In the next few years, a number of high quality city managers in Oregon will be retiring, do you feel enough has been done to cultivate the next generation of city managers?

ELGL is certainly a good start to assist in that cultivation.  I also think that there should be a pool of experienced managers created to assist the newer professionals in times where experience would be beneficial.  I would be willing to help, as I am sure would several other retired managers.

Give our members and readers two skills that we should work on to make ourselves more attractive to potential employers.

download (1)As time goes on, the fiscal problems facing cities will only get worse.  A solid financial background would be beneficial.  I would say that the second would be to get involved in the League as far as serving on committees and the OCCMA Board.  I served on the League Finance and Taxation Committee, General Government Committee and the OCCMA Board.  I gained a lot from that experience.

Ever think of pulling a Michael Jordan by coming out of retirement for one final city manager gig?

The thought has not crossed my mind.  I am busier now than I was when working with volunteer opportunities and family responsibilities.  I did serve a total of nine months in two cities as part time interim, but full time work is not being considered.

What about running for elected office?

download (2)

I also do not believe that will happen.

Who were your local government mentors?

In California it was George Caswell.  George was interim city manager in La Canada Flintridge while I was Assistant City Manager.  I had known George several years before that.  I assumed the city manager role when he left.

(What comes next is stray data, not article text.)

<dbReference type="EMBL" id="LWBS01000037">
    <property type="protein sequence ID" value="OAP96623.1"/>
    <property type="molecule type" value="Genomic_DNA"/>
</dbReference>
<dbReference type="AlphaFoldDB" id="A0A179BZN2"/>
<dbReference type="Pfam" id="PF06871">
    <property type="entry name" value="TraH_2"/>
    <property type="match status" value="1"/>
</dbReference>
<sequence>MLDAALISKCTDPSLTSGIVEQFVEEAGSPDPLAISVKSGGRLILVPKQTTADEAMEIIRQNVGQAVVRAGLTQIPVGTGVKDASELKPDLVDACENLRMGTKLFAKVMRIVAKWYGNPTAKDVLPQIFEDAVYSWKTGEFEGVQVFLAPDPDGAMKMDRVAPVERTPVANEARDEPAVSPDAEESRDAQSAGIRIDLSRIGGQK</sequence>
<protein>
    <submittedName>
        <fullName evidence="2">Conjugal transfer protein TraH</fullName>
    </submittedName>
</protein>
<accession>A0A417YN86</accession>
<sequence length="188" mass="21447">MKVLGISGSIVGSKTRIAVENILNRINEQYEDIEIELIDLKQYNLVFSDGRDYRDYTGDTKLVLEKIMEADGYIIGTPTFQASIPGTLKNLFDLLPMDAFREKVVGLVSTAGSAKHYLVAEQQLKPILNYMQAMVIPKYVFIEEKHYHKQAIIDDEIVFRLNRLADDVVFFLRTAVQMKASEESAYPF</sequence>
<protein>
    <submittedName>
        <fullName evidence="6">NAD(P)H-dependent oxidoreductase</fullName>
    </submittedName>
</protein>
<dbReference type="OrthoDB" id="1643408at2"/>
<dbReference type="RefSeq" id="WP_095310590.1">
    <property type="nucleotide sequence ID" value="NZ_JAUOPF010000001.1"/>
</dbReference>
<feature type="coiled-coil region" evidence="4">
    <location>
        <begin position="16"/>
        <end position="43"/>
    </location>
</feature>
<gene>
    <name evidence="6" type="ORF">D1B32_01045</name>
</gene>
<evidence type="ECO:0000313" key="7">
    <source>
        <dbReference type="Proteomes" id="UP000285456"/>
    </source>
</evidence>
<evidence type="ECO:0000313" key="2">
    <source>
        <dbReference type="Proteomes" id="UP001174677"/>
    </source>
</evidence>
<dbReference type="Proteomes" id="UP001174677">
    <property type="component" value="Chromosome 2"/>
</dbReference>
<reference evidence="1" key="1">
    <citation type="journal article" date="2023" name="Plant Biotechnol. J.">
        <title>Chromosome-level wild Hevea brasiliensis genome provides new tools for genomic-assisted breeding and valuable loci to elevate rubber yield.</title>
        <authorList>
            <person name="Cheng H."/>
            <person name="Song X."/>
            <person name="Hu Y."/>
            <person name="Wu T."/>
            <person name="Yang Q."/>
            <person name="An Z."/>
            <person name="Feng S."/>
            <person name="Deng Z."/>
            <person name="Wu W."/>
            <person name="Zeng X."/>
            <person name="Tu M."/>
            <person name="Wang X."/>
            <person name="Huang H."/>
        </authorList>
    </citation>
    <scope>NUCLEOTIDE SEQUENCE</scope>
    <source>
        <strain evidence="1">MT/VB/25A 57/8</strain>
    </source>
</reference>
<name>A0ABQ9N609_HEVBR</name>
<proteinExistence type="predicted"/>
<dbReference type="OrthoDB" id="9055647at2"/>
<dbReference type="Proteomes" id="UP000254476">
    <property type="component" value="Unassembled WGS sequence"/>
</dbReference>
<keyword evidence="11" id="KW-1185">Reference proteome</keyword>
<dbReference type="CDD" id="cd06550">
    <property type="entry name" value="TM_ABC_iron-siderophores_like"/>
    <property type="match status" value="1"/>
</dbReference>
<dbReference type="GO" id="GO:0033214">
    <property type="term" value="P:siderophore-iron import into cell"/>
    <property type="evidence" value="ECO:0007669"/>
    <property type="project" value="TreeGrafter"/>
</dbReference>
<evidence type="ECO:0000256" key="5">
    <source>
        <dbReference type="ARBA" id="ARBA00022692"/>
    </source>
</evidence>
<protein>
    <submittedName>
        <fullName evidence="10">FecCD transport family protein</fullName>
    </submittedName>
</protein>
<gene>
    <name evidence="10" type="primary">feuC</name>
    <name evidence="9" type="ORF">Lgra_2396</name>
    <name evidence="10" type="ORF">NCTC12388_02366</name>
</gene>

In Oregon, I would say Ron Louie, Police Chief of Astoria and Hillsboro and Dave Bishop, Police Chief of Beaverton.  They helped me through police related issues in Keizer, Scappoose and North Plains.  Akin Blitz helped me through personnel issues in all three cities.  As far as a city manager mentor, I would say Tim Erwert.  He was city manager next door in Hillsboro while I was in North Plains.

If ELGL talked with those who you supervised in your career, how would they describe your management style?

I liked to delegate as much as possible, and made sure that when I hired staff they were the best available, to make my job easier.  I did stay up to date on what departments were doing, but let the department head run the department.

What’s on your iPod’s Recently Played list?

Moody Blues,  A Night at Red Rocks

Give us a few suggestion for speakers in our 2013 Speaker Series.

How to do more with less.

What are the biggest issues facing local governments in Oregon?

Financial issues I feel are by far the biggest issues.  We keep having to do more with less. 

Anything you would change about your career?

download (3)I am satisfied with my career.  If I changed anything, it would have been to move to Oregon sooner.

Finally, what book(s) is on your nightstand or e-reader?

A number of mystery authors, Harlan Coben, Jonathan Kellerman, Stephen White, Lee Child.